There were gifts signifying agriculture and North Carolina Cooperative Extension’s influence across the state: bottles of wine and honey, jams and jellies, pickles and candies, a beautifully handmade Cherokee basket and more, all given by members of Extension’s State Advisory Council (SAC) in recognition of retiring state Extension director Dr. Joe Zublena’s service and dedication.
National 4-H Council has received a three-year, $2 million grant from the New York Life Foundation to empower more Hispanic youth to succeed in high school, graduate on time and pursue a college education. The funds will support the successful Juntos 4-H program developed by N.C. Cooperative Extension.
Soil: It’s much more than dirt. It’s a dynamic resource that supports nearly every form of life on Earth, and an exhibit at a Raleigh museum is aimed at raising the public’s awareness of its value and complexity. CALS scientists have been heavily involved.
This year’s gala theme was Stop and Smell the Roses, in commemoration of the completion of the Finley-Nottingham Rose Garden, which has been moved and enlarged.
CALS Ph.D. student Elizabeth Gillispie has gotten a mix of experiences at NC State – experiences she hopes to build upon in her career as a soil scientist. Her current research sheds light on arsenic contamination of groundwater, which can cause serious human health problems.
Sabriya Dobbins is one of the increasing number of successful minority students in the College of Agriculture and Life Sciences. Recently released rankings show that NC State has moved into the nation’s Top 10 when it comes to graduating minority students in agriculture.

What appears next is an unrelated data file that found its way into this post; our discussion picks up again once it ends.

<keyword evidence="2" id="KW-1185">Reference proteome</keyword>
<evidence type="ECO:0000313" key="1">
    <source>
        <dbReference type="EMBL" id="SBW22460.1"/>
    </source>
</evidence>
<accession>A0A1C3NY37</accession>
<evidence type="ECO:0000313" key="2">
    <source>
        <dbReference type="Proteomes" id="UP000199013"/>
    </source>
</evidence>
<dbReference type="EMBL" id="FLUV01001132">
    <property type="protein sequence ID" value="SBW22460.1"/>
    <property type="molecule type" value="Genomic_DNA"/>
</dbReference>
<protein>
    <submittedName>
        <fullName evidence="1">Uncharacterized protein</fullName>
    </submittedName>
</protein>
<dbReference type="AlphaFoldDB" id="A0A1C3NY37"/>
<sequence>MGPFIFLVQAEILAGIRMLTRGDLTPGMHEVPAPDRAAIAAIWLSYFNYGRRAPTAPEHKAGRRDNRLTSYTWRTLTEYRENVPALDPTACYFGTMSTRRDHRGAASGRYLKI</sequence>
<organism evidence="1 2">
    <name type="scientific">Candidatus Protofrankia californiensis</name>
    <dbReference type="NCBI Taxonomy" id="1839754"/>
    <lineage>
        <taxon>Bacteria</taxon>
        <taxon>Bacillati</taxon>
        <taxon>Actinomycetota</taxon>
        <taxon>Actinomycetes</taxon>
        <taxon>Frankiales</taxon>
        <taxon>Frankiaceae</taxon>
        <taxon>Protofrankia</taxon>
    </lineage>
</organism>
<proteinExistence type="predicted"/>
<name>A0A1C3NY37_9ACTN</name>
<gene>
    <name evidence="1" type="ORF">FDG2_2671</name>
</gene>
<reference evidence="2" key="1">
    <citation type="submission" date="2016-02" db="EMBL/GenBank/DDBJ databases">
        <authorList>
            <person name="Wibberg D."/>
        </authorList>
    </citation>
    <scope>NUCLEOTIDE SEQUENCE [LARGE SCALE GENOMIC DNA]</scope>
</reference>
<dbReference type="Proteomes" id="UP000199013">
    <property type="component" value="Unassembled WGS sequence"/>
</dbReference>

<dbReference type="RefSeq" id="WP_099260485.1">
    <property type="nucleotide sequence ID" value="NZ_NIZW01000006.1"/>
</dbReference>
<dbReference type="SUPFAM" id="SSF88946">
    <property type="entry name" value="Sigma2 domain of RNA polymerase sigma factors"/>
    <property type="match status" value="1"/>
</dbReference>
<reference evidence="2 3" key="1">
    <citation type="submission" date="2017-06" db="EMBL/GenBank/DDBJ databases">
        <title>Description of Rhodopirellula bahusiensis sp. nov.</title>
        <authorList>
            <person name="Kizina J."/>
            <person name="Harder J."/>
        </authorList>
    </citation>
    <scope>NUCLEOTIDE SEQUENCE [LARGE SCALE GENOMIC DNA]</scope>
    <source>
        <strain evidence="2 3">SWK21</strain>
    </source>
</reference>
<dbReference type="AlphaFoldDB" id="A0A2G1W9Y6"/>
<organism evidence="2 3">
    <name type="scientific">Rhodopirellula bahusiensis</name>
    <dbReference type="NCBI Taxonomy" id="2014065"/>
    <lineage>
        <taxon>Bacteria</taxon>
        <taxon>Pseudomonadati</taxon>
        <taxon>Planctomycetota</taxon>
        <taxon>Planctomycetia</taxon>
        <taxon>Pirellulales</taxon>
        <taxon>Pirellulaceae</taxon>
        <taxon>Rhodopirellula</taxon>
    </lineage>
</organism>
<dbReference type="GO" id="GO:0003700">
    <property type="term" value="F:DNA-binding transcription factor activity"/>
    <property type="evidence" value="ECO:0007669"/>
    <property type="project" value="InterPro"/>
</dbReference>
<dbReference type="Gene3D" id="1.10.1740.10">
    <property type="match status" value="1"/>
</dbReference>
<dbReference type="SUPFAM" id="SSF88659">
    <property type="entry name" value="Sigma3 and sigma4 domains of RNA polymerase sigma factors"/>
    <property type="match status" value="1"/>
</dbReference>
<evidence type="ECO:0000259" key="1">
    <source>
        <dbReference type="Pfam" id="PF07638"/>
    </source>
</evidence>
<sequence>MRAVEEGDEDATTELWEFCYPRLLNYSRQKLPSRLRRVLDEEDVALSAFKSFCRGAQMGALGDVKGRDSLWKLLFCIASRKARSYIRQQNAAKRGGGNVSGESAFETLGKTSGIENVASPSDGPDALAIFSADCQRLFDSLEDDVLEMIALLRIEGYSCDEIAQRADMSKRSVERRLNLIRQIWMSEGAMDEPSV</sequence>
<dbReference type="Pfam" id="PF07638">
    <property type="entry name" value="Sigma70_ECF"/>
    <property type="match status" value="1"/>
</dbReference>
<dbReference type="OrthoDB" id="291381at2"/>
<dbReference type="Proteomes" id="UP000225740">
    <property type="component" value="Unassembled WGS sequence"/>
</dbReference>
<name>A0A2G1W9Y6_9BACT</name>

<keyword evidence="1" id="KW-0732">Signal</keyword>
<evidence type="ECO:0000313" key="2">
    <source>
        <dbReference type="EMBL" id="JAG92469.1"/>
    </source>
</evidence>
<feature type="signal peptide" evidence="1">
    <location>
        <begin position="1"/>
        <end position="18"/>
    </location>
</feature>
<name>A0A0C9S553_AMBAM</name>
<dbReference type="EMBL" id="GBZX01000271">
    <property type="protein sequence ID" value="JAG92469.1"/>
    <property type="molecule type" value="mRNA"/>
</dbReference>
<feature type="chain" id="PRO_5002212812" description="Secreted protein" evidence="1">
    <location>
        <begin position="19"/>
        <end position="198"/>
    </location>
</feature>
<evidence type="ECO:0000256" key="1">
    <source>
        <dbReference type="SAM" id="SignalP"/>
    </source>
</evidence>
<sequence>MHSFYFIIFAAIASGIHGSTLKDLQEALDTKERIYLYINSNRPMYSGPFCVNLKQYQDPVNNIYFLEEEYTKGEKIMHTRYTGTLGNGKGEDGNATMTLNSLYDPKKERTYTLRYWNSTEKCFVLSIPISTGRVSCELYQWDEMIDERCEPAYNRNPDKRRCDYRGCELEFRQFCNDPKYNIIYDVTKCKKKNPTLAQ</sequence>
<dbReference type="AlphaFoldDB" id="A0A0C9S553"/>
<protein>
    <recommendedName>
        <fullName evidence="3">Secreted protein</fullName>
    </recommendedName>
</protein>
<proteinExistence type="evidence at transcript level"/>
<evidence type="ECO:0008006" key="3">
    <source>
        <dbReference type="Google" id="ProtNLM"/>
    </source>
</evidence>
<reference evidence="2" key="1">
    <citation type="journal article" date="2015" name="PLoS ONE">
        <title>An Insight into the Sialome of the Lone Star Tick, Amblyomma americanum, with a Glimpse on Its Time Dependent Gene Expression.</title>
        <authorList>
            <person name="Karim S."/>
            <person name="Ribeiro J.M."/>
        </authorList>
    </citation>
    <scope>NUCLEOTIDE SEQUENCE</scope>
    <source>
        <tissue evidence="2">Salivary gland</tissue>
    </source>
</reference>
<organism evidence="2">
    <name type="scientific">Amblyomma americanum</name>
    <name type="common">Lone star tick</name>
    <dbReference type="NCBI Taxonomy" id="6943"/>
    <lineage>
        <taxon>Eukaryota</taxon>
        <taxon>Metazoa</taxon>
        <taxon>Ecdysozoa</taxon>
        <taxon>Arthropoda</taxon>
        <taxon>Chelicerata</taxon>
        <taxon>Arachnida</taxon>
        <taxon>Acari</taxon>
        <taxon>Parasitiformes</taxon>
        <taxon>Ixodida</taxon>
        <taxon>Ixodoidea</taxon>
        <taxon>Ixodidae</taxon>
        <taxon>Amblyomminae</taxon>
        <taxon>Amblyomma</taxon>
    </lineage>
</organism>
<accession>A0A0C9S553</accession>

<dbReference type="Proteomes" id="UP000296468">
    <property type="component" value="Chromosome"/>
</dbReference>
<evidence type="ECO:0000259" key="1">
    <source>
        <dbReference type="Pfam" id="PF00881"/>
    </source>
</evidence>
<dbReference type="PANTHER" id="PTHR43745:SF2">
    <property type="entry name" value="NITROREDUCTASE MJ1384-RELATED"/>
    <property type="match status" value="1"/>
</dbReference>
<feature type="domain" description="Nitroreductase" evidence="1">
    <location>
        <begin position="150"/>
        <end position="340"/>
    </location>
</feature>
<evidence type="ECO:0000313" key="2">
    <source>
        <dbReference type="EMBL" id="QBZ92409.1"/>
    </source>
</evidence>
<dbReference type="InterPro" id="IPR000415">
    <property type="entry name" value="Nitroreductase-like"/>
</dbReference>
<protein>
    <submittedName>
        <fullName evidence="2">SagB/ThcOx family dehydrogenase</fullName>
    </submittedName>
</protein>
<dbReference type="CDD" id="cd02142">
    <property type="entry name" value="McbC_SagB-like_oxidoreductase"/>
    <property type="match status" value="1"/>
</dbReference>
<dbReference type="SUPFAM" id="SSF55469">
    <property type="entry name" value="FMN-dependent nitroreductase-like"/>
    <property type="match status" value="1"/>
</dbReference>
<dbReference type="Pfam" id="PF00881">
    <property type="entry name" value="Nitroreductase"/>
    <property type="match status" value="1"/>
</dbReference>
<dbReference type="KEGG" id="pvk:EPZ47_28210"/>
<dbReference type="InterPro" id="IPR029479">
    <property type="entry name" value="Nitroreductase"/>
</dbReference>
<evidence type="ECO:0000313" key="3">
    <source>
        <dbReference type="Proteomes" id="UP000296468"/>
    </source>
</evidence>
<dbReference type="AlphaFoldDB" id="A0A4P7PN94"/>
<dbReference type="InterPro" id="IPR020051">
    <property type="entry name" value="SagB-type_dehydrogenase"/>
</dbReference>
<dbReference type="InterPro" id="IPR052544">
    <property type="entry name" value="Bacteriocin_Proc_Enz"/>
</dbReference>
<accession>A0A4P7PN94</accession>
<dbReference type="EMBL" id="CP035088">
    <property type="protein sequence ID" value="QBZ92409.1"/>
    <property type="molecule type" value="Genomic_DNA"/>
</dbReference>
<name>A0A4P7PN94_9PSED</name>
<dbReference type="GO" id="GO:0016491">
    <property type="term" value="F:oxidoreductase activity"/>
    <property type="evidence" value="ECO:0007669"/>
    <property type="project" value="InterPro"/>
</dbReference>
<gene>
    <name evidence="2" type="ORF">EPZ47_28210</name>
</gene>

Dr. Travis Burke has been named as interim associate dean of NC State University’s College of Agriculture and Life Sciences and director of the North Carolina Cooperative Extension Service beginning July 1.
In May, excitement builds across campus as our soon-to-be graduates parade in red commencement robes, and graduate degree candidates don their black robes and hoods. This spring, CALS will award 62 associate degrees (Agricultural Institute), 394 bachelor’s degrees and 140 graduate degrees.
When College of Agriculture and Life Sciences donors and scholarship recipients got together April 12 at NC State University’s McKimmon Center, it was like a family gathering.
NC State University’s College of Agriculture and Life Sciences’ research and extension work on sweet potatoes got a big boost April 15, as leaders in the sweet potato industry and associated endeavors gathered to celebrate reaching their $1.3 million goal for the Henry M. Covington Endowment.